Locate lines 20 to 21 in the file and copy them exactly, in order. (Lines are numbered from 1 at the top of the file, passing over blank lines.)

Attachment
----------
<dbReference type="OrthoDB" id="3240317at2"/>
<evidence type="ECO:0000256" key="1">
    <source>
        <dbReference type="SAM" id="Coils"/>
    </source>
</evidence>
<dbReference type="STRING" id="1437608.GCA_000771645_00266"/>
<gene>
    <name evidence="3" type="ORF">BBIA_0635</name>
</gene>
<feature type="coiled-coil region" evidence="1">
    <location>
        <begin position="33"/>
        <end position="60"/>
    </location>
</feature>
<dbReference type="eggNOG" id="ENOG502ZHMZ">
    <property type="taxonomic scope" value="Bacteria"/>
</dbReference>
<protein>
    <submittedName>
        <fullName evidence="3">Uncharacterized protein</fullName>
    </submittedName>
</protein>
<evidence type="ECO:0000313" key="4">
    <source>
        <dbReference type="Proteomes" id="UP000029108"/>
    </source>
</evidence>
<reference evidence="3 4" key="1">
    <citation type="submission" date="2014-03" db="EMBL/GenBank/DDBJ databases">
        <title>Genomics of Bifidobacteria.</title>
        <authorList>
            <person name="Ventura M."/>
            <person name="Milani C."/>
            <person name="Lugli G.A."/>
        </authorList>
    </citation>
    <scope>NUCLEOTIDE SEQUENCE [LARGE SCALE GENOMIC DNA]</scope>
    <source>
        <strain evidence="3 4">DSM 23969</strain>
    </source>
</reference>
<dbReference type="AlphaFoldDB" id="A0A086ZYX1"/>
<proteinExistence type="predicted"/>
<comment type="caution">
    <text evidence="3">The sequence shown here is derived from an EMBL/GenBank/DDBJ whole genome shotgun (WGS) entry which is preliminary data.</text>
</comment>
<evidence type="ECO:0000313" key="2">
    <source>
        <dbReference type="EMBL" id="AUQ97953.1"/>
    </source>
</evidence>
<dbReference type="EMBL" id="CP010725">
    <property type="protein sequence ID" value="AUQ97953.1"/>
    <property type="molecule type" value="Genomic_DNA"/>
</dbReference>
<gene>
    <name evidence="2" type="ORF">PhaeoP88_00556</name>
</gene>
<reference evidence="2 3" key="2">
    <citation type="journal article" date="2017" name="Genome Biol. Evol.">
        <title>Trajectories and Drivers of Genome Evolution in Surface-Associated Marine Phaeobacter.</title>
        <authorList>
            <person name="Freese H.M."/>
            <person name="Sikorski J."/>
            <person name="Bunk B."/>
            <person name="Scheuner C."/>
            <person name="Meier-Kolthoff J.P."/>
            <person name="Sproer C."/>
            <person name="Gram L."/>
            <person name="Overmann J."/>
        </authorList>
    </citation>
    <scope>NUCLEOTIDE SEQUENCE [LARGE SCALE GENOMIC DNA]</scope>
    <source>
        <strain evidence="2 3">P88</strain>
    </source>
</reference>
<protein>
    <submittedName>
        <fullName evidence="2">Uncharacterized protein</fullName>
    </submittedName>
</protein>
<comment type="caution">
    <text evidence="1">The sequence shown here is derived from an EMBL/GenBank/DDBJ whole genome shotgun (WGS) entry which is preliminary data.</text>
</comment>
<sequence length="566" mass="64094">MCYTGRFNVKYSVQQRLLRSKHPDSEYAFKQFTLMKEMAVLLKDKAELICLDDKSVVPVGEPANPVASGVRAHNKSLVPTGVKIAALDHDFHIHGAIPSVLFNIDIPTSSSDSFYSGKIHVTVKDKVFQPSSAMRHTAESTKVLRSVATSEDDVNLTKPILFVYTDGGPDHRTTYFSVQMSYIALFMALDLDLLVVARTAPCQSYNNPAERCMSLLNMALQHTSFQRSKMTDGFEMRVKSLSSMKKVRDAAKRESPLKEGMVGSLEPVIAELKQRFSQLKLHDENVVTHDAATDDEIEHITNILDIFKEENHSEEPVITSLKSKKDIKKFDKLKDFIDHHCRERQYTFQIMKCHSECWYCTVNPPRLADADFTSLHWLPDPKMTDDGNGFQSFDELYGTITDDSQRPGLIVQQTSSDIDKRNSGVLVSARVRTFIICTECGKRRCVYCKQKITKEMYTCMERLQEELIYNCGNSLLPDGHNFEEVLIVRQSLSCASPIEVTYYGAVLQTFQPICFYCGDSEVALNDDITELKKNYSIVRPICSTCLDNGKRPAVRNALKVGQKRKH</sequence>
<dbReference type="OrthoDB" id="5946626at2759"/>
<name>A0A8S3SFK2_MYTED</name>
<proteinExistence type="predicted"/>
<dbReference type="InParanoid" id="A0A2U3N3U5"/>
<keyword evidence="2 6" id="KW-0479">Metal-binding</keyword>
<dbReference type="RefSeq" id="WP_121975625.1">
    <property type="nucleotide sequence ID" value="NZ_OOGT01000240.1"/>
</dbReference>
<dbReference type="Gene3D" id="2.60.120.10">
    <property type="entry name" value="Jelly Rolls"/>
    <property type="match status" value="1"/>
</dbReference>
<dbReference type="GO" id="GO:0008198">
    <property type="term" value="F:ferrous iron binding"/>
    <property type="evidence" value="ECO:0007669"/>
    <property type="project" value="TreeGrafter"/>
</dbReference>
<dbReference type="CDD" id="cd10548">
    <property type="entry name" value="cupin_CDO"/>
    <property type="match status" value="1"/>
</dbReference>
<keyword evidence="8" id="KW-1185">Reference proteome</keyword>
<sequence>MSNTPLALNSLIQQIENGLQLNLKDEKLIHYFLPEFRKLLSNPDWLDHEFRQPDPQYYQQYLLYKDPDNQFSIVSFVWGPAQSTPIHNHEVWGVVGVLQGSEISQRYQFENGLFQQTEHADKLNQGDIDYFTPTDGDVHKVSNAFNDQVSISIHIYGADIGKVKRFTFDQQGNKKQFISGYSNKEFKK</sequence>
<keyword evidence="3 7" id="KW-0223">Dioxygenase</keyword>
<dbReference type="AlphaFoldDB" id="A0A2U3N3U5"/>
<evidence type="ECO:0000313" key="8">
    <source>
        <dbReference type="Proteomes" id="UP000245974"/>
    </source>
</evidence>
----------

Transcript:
<protein>
    <submittedName>